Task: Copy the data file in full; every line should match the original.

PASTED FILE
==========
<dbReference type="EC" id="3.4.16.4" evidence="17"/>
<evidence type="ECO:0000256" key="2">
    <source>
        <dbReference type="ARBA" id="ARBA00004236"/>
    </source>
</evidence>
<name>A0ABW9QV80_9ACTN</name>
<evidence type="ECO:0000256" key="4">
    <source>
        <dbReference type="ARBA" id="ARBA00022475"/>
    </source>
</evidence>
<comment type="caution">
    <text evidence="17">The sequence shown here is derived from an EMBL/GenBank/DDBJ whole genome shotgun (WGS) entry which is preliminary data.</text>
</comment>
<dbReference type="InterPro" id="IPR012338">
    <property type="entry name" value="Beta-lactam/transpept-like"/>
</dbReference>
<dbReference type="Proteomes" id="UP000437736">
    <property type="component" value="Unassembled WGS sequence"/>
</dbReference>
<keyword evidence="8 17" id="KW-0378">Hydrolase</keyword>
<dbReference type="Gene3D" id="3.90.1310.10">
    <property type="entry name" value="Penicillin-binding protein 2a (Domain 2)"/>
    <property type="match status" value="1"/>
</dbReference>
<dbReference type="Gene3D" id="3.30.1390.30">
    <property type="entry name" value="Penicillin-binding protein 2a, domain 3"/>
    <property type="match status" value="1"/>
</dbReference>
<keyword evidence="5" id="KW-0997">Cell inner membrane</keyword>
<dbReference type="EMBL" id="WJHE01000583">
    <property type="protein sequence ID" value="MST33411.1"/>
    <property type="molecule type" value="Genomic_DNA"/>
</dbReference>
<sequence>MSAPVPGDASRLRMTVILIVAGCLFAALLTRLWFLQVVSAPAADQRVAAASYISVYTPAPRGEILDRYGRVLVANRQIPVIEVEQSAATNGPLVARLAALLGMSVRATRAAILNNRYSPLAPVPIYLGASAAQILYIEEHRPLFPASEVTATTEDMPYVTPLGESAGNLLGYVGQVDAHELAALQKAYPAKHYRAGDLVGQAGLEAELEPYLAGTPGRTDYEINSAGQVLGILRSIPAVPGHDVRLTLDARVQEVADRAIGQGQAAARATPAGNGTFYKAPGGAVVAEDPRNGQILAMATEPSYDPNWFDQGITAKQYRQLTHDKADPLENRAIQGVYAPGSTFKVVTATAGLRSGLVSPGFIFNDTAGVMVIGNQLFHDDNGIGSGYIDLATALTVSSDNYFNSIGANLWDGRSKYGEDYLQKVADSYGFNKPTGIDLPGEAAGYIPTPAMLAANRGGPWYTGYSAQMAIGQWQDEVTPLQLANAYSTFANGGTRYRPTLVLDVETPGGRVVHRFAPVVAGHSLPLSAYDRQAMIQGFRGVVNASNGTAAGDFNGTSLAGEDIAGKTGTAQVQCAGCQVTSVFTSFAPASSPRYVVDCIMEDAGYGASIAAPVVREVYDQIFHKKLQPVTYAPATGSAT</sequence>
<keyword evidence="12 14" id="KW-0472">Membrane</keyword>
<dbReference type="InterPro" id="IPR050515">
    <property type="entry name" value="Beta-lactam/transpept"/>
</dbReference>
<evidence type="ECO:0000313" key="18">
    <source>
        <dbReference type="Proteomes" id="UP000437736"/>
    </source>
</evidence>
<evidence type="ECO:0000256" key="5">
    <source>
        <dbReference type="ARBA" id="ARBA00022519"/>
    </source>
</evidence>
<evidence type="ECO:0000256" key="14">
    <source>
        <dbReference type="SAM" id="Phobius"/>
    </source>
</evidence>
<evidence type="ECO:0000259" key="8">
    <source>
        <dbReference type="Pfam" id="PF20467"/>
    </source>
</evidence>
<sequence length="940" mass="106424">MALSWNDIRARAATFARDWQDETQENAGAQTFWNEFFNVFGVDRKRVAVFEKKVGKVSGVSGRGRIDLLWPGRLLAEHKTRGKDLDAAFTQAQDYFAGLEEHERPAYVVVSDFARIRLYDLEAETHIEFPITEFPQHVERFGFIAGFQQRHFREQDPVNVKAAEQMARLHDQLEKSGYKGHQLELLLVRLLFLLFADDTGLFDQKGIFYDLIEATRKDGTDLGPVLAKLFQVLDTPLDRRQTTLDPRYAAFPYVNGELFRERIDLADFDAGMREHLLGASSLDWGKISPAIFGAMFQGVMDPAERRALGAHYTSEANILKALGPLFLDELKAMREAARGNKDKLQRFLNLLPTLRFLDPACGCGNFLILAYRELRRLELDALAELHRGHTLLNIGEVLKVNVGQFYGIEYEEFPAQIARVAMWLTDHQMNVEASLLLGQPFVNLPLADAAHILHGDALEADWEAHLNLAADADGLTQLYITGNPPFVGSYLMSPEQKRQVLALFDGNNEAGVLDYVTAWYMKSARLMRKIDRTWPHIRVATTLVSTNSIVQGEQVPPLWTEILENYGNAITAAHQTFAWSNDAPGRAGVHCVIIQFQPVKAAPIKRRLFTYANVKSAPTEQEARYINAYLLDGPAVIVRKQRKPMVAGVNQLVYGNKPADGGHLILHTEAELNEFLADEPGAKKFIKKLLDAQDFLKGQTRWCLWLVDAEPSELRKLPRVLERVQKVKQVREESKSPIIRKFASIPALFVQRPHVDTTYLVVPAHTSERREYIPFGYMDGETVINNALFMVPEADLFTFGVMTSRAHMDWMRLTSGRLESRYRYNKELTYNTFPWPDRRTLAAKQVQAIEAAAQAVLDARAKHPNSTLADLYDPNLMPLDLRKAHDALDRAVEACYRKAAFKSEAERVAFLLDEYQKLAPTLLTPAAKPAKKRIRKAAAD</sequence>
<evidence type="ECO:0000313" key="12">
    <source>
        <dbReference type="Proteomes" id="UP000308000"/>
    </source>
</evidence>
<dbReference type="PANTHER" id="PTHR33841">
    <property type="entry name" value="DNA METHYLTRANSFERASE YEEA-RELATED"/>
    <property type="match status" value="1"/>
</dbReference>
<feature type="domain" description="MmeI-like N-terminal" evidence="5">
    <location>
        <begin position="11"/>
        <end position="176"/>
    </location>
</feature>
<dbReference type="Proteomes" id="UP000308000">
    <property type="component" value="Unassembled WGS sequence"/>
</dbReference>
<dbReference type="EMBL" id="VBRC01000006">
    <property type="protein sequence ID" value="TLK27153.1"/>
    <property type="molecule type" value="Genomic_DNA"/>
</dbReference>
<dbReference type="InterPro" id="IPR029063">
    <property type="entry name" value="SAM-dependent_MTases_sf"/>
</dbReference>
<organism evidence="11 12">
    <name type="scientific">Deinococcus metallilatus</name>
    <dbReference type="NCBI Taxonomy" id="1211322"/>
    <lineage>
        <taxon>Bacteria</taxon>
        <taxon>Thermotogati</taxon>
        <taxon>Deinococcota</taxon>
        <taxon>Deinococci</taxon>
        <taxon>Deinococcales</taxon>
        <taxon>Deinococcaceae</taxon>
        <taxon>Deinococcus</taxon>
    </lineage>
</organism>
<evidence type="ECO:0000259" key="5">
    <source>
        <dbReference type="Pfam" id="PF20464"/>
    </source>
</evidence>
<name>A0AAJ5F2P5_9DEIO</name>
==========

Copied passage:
<dbReference type="EC" id="3.4.16.4" evidence="17"/>
<evidence type="ECO:0000256" key="2">
    <source>
        <dbReference type="ARBA" id="ARBA00004236"/>
    </source>
</evidence>
<name>A0ABW9QV80_9ACTN</name>
<evidence type="ECO:0000256" key="4">
    <source>
        <dbReference type="ARBA" id="ARBA00022475"/>
    </source>
</evidence>
<comment type="caution">
    <text evidence="17">The sequence shown here is derived from an EMBL/GenBank/DDBJ whole genome shotgun (WGS) entry which is preliminary data.</text>
</comment>
<dbReference type="InterPro" id="IPR012338">
    <property type="entry name" value="Beta-lactam/transpept-like"/>
</dbReference>
<dbReference type="Proteomes" id="UP000437736">
    <property type="component" value="Unassembled WGS sequence"/>
</dbReference>
<keyword evidence="8 17" id="KW-0378">Hydrolase</keyword>
<dbReference type="Gene3D" id="3.90.1310.10">
    <property type="entry name" value="Penicillin-binding protein 2a (Domain 2)"/>
    <property type="match status" value="1"/>
</dbReference>
<dbReference type="Gene3D" id="3.30.1390.30">
    <property type="entry name" value="Penicillin-binding protein 2a, domain 3"/>
    <property type="match status" value="1"/>
</dbReference>
<keyword evidence="5" id="KW-0997">Cell inner membrane</keyword>
<dbReference type="EMBL" id="WJHE01000583">
    <property type="protein sequence ID" value="MST33411.1"/>
    <property type="molecule type" value="Genomic_DNA"/>
</dbReference>
<sequence>MSAPVPGDASRLRMTVILIVAGCLFAALLTRLWFLQVVSAPAADQRVAAASYISVYTPAPRGEILDRYGRVLVANRQIPVIEVEQSAATNGPLVARLAALLGMSVRATRAAILNNRYSPLAPVPIYLGASAAQILYIEEHRPLFPASEVTATTEDMPYVTPLGESAGNLLGYVGQVDAHELAALQKAYPAKHYRAGDLVGQAGLEAELEPYLAGTPGRTDYEINSAGQVLGILRSIPAVPGHDVRLTLDARVQEVADRAIGQGQAAARATPAGNGTFYKAPGGAVVAEDPRNGQILAMATEPSYDPNWFDQGITAKQYRQLTHDKADPLENRAIQGVYAPGSTFKVVTATAGLRSGLVSPGFIFNDTAGVMVIGNQLFHDDNGIGSGYIDLATALTVSSDNYFNSIGANLWDGRSKYGEDYLQKVADSYGFNKPTGIDLPGEAAGYIPTPAMLAANRGGPWYTGYSAQMAIGQWQDEVTPLQLANAYSTFANGGTRYRPTLVLDVETPGGRVVHRFAPVVAGHSLPLSAYDRQAMIQGFRGVVNASNGTAAGDFNGTSLAGEDIAGKTGTAQVQCAGCQVTSVFTSFAPASSPRYVVDCIMEDAGYGASIAAPVVREVYDQIFHKKLQPVTYAPATGSAT</sequence>
<keyword evidence="12 14" id="KW-0472">Membrane</keyword>
<dbReference type="InterPro" id="IPR050515">
    <property type="entry name" value="Beta-lactam/transpept"/>
</dbReference>
<evidence type="ECO:0000313" key="18">
    <source>
        <dbReference type="Proteomes" id="UP000437736"/>
    </source>
</evidence>
<evidence type="ECO:0000256" key="5">
    <source>
        <dbReference type="ARBA" id="ARBA00022519"/>
    </source>
</evidence>
<evidence type="ECO:0000256" key="14">
    <source>
        <dbReference type="SAM" id="Phobius"/>
    </source>
</evidence>
<evidence type="ECO:0000259" key="8">
    <source>
        <dbReference type="Pfam" id="PF20467"/>
    </source>
</evidence>
<sequence length="940" mass="106424">MALSWNDIRARAATFARDWQDETQENAGAQTFWNEFFNVFGVDRKRVAVFEKKVGKVSGVSGRGRIDLLWPGRLLAEHKTRGKDLDAAFTQAQDYFAGLEEHERPAYVVVSDFARIRLYDLEAETHIEFPITEFPQHVERFGFIAGFQQRHFREQDPVNVKAAEQMARLHDQLEKSGYKGHQLELLLVRLLFLLFADDTGLFDQKGIFYDLIEATRKDGTDLGPVLAKLFQVLDTPLDRRQTTLDPRYAAFPYVNGELFRERIDLADFDAGMREHLLGASSLDWGKISPAIFGAMFQGVMDPAERRALGAHYTSEANILKALGPLFLDELKAMREAARGNKDKLQRFLNLLPTLRFLDPACGCGNFLILAYRELRRLELDALAELHRGHTLLNIGEVLKVNVGQFYGIEYEEFPAQIARVAMWLTDHQMNVEASLLLGQPFVNLPLADAAHILHGDALEADWEAHLNLAADADGLTQLYITGNPPFVGSYLMSPEQKRQVLALFDGNNEAGVLDYVTAWYMKSARLMRKIDRTWPHIRVATTLVSTNSIVQGEQVPPLWTEILENYGNAITAAHQTFAWSNDAPGRAGVHCVIIQFQPVKAAPIKRRLFTYANVKSAPTEQEARYINAYLLDGPAVIVRKQRKPMVAGVNQLVYGNKPADGGHLILHTEAELNEFLADEPGAKKFIKKLLDAQDFLKGQTRWCLWLVDAEPSELRKLPRVLERVQKVKQVREESKSPIIRKFASIPALFVQRPHVDTTYLVVPAHTSERREYIPFGYMDGETVINNALFMVPEADLFTFGVMTSRAHMDWMRLTSGRLESRYRYNKELTYNTFPWPDRRTLAAKQVQAIEAAAQAVLDARAKHPNSTLADLYDPNLMPLDLRKAHDALDRAVEACYRKAAFKSEAERVAFLLDEYQKLAPTLLTPAAKPAKKRIRKAAAD</sequence>
<evidence type="ECO:0000313" key="12">
    <source>
        <dbReference type="Proteomes" id="UP000308000"/>
    </source>
</evidence>
<dbReference type="PANTHER" id="PTHR33841">
    <property type="entry name" value="DNA METHYLTRANSFERASE YEEA-RELATED"/>
    <property type="match status" value="1"/>
</dbReference>
<feature type="domain" description="MmeI-like N-terminal" evidence="5">
    <location>
        <begin position="11"/>
        <end position="176"/>
    </location>
</feature>
<dbReference type="Proteomes" id="UP000308000">
    <property type="component" value="Unassembled WGS sequence"/>
</dbReference>
<dbReference type="EMBL" id="VBRC01000006">
    <property type="protein sequence ID" value="TLK27153.1"/>
    <property type="molecule type" value="Genomic_DNA"/>
</dbReference>
<dbReference type="InterPro" id="IPR029063">
    <property type="entry name" value="SAM-dependent_MTases_sf"/>
</dbReference>
<organism evidence="11 12">
    <name type="scientific">Deinococcus metallilatus</name>
    <dbReference type="NCBI Taxonomy" id="1211322"/>
    <lineage>
        <taxon>Bacteria</taxon>
        <taxon>Thermotogati</taxon>
        <taxon>Deinococcota</taxon>
        <taxon>Deinococci</taxon>
        <taxon>Deinococcales</taxon>
        <taxon>Deinococcaceae</taxon>
        <taxon>Deinococcus</taxon>
    </lineage>
</organism>
<evidence type="ECO:0000259" key="5">
    <source>
        <dbReference type="Pfam" id="PF20464"/>
    </source>
</evidence>
<name>A0AAJ5F2P5_9DEIO</name>